# Workshop on Computational Manifolds

NOVEMBER 22-24, 2011

Location: Auditório 3, IMPA

**Overview**

The workshop on Computational Manifolds and Applications will consist

of keynote lectures, contributed talks and project presentations by the participants
of the program.

## Schedule

TUESDAY

13h30 - 14h15 :: Douglas Cedrim

14h15 - 15h00 :: Mattia Natali, Javier Lezama

15h00 - 15h30 :: Break

15:30 - 16h15 :: Francisco Ganacim

16:15 - 17h00 :: Andre Maximo

WEDNESDAY

13h30 - 14h15 :: Francisco Benavides

14h15 - 15h00 :: Leandro Cruz

15h00 - 15h30 :: Break

15:30 - 16h15 :: Maria Andrade, Leonardo Carvalho, Dalia Bonilla

16:15 - 17h00 :: Aldo Rene Zang

THURSDAY

13h30 - 14h30 :: Geovan Tavares

14h30 - 15h00 :: Break

15h00 - 16h00 :: Jean Gallier

16h00 - 17h00 :: Wolfgang Ziller

## Presentations

Douglas Cedrim (USP)

**Title**: Voronoi based clustering

**Abstract**:
Discrete Voronoi Diagrams are a common and powerful tool to handle
geometric properties of discrete surfaces. In some geometric processing
algorithms,
for sake of complexity, one has to work just with a subset of the original
data.
In this talk we discuss a particular construction of these subsets by using
a Voronoi clustering
algorithm regarding the adaptivity of the mesh.

Mattia Natali (University of Bergen), Javier Lezama (Universidad de Cordoba)

**Title**: Discussion of semi-regular remeshing

**Abstract**:
The described technique proposed by Igor Guskov aims to generate a new semi-regular
triangulation starting from an initial mesh and
passing through a manifold construction of the underlying surface. The
parameterization process is based on
the definition of a base mesh, on which a differential structure is
built. At the same time, it is possible
to control the anisotropy of the final regular mesh.

Francisco Benavides (IMPA)

**Title**: A Direct texture placement and editing surface

**Abstract**: The authors present an approach for texture placement and editing based on direct manipulation of textures on the surface. The theoretical foundations of the applied discrete operators can be found in the article "Discrete Differential-Geometry Operators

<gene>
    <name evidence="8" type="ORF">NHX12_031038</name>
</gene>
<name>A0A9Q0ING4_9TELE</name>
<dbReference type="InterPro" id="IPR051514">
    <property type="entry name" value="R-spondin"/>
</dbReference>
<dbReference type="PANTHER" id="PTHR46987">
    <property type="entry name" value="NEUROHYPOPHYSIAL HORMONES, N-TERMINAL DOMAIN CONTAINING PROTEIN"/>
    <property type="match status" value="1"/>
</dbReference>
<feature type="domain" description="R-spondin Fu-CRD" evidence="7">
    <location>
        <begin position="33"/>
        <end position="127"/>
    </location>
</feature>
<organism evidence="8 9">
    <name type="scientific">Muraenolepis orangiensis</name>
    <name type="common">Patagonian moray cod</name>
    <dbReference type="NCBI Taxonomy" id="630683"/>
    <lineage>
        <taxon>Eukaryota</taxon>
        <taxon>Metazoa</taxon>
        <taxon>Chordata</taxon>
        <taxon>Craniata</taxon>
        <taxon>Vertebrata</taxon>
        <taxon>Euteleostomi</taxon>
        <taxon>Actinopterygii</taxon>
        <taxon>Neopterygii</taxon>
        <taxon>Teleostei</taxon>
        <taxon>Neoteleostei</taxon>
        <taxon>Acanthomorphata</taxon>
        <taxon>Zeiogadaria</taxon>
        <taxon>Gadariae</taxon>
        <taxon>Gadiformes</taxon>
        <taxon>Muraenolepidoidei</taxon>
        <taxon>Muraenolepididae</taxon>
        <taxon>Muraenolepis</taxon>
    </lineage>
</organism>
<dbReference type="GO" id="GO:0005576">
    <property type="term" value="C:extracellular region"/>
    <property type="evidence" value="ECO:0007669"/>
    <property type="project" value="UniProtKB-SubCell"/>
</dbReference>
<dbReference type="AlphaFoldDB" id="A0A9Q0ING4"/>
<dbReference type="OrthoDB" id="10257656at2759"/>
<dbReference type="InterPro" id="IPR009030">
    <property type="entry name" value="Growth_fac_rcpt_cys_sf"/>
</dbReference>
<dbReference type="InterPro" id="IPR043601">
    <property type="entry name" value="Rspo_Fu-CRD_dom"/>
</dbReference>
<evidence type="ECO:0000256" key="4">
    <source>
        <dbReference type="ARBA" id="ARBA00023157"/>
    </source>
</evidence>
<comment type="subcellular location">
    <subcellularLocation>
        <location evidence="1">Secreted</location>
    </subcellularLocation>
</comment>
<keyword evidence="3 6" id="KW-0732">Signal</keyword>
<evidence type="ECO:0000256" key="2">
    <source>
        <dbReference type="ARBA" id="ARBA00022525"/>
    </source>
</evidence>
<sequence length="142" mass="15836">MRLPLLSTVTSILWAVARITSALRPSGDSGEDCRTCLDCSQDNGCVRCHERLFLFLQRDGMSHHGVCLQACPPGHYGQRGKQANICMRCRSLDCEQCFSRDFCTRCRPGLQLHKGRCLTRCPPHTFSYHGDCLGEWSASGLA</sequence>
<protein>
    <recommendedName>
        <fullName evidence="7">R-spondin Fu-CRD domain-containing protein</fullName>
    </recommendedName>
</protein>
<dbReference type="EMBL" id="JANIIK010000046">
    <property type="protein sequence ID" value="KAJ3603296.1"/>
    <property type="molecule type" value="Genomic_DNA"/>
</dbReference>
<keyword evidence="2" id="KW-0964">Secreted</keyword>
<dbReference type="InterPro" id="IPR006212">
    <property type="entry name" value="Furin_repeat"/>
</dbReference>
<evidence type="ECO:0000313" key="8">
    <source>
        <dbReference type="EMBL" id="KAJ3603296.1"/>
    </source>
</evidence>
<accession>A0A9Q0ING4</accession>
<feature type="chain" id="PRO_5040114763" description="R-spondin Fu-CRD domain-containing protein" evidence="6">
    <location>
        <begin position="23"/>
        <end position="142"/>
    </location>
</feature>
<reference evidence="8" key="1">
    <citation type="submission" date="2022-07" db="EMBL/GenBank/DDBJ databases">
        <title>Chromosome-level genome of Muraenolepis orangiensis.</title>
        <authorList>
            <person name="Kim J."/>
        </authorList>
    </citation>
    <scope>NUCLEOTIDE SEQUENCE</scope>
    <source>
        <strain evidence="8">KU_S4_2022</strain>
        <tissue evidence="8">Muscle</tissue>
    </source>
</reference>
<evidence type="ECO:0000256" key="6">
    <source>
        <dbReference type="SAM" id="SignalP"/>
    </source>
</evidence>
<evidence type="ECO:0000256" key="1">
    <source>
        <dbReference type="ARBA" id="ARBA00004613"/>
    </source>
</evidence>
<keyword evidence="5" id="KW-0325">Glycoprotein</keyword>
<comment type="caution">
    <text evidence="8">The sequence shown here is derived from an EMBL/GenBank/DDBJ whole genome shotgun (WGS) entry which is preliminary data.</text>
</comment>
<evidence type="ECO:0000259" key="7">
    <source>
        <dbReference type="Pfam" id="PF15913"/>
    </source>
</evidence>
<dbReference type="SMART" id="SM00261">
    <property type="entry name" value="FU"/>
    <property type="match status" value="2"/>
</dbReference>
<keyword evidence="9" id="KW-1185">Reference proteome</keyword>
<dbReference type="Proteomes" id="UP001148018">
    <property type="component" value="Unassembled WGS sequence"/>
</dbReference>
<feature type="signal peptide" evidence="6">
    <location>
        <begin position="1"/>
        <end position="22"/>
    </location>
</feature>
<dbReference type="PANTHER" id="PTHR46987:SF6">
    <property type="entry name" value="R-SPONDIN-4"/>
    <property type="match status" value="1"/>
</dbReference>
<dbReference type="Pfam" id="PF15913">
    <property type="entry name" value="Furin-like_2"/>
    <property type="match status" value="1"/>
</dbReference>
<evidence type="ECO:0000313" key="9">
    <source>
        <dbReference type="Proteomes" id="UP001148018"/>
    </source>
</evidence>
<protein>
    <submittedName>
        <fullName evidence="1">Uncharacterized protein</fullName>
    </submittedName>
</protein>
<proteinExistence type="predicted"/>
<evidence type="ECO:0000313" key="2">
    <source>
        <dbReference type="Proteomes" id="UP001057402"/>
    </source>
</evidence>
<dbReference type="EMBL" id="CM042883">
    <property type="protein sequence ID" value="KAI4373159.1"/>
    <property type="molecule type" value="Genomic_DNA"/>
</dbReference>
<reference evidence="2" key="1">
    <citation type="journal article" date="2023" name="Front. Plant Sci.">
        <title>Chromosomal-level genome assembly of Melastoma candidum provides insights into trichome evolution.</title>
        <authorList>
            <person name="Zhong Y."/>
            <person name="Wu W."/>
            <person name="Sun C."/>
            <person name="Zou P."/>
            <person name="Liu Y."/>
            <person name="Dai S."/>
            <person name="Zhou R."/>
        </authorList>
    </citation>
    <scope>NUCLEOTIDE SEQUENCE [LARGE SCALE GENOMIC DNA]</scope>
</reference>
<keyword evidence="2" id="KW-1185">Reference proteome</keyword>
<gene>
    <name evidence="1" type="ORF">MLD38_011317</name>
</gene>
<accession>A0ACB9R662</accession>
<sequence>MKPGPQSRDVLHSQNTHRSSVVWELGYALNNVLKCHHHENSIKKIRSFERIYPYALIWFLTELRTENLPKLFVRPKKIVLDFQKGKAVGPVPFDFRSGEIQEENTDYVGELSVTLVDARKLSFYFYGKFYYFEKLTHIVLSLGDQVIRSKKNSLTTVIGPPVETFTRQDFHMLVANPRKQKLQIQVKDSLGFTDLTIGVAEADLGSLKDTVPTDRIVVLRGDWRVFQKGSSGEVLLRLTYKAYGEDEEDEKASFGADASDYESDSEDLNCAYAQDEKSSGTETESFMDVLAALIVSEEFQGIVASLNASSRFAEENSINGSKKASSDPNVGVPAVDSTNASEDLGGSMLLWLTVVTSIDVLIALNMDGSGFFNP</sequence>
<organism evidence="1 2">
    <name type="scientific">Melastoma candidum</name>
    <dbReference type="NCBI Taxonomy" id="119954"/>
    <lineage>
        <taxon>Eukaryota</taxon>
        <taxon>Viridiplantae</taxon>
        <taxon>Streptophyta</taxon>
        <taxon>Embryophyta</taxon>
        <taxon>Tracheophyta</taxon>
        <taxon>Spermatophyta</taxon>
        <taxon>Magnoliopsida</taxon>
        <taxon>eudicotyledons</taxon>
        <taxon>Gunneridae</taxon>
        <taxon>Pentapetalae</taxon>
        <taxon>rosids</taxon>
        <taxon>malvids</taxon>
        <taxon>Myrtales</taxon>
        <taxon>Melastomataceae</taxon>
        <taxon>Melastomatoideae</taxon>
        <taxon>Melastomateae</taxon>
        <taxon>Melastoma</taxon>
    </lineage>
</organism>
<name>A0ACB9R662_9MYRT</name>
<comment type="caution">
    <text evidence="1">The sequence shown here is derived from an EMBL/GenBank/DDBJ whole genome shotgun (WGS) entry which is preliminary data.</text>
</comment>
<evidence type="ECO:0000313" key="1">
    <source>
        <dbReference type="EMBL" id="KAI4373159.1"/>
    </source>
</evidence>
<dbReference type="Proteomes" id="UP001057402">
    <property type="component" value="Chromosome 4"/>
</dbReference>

for Triangulated 2-Manifolds", which presents theoretical results on which the texture placement is based. These derivations are based on Voronoi cells and Finite Element-Volume methods.

Aldo Rene Zang (IMPA)

**Title**: BRDFs Evolution: from analytical models to measured data

**Abstract**: A fundamental problem in computer graphics rendering is modeling how lights
is reflected from surfaces. A class of functions called Bidirectional
Reflectance Distribution Functions (BRDFs) characterizes the process where
light transport occurs at an idealized surface point.
First we will talk a little bit about the physically inspired analytic
reflection models that provide the BRDFs used in computer graphics today.
Before talking about measured approaches for BRDFs we will talk about a
change of variables for get a efficient BRDF representation introduced by
Rusinkiewicz in 1998.
We will talk too about the new approaches for measuring the BRDFs from real
materials using the Rusinkiewicz parametrization, and techniques for
constructing new BRDFs from measured data sets.
Finally we will talk about a non-parametric Inverse Shade Tree (IST)
framework for representing and editing measured spatially- and
directionally-dependent surface appearance (SVBRDF). The IST framework
allow us to edit a captured SVBRDF editing simples 1D and 2D functions in
the leaves of the tree.

Leandro Cruz (IMPA)

**Title**: Fitting Subdivision Surfaces

**Abstract**: In this talk we will show how to fit a subdivision surface
using the Quasi-Interpolation method. This method calculates the
position of control points of a Catmul-Clark surface that better fit
the given surface. It obtains an approximation of original surface
with a desired accuracy, without need to solve a Linear System, like